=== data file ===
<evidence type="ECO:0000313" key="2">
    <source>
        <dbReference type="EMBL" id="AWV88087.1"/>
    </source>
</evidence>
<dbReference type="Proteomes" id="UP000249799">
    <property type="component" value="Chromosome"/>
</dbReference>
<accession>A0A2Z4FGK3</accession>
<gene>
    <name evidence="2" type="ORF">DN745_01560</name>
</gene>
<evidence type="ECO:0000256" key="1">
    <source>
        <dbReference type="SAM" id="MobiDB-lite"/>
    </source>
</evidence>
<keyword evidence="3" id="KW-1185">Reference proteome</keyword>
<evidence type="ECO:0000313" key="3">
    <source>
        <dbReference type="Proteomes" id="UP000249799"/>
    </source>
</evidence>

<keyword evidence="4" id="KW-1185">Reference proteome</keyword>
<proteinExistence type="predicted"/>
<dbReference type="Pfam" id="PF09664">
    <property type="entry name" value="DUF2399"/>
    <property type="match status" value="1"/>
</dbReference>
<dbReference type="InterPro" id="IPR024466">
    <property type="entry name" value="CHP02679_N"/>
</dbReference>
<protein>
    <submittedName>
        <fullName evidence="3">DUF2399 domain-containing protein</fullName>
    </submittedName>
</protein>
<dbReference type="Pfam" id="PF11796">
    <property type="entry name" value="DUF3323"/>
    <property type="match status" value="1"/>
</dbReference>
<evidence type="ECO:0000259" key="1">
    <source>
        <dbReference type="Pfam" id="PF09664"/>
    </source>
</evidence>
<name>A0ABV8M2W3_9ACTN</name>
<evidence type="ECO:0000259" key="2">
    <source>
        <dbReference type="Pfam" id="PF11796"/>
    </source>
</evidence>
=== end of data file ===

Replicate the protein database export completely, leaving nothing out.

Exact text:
<evidence type="ECO:0000313" key="2">
    <source>
        <dbReference type="EMBL" id="AWV88087.1"/>
    </source>
</evidence>
<dbReference type="Proteomes" id="UP000249799">
    <property type="component" value="Chromosome"/>
</dbReference>
<accession>A0A2Z4FGK3</accession>
<gene>
    <name evidence="2" type="ORF">DN745_01560</name>
</gene>
<evidence type="ECO:0000256" key="1">
    <source>
        <dbReference type="SAM" id="MobiDB-lite"/>
    </source>
</evidence>
<keyword evidence="3" id="KW-1185">Reference proteome</keyword>
<evidence type="ECO:0000313" key="3">
    <source>
        <dbReference type="Proteomes" id="UP000249799"/>
    </source>
</evidence>

<keyword evidence="4" id="KW-1185">Reference proteome</keyword>
<proteinExistence type="predicted"/>
<dbReference type="Pfam" id="PF09664">
    <property type="entry name" value="DUF2399"/>
    <property type="match status" value="1"/>
</dbReference>
<dbReference type="InterPro" id="IPR024466">
    <property type="entry name" value="CHP02679_N"/>
</dbReference>
<protein>
    <submittedName>
        <fullName evidence="3">DUF2399 domain-containing protein</fullName>
    </submittedName>
</protein>
<dbReference type="Pfam" id="PF11796">
    <property type="entry name" value="DUF3323"/>
    <property type="match status" value="1"/>
</dbReference>
<evidence type="ECO:0000259" key="1">
    <source>
        <dbReference type="Pfam" id="PF09664"/>
    </source>
</evidence>
<name>A0ABV8M2W3_9ACTN</name>
<evidence type="ECO:0000259" key="2">
    <source>
        <dbReference type="Pfam" id="PF11796"/>
    </source>
</evidence>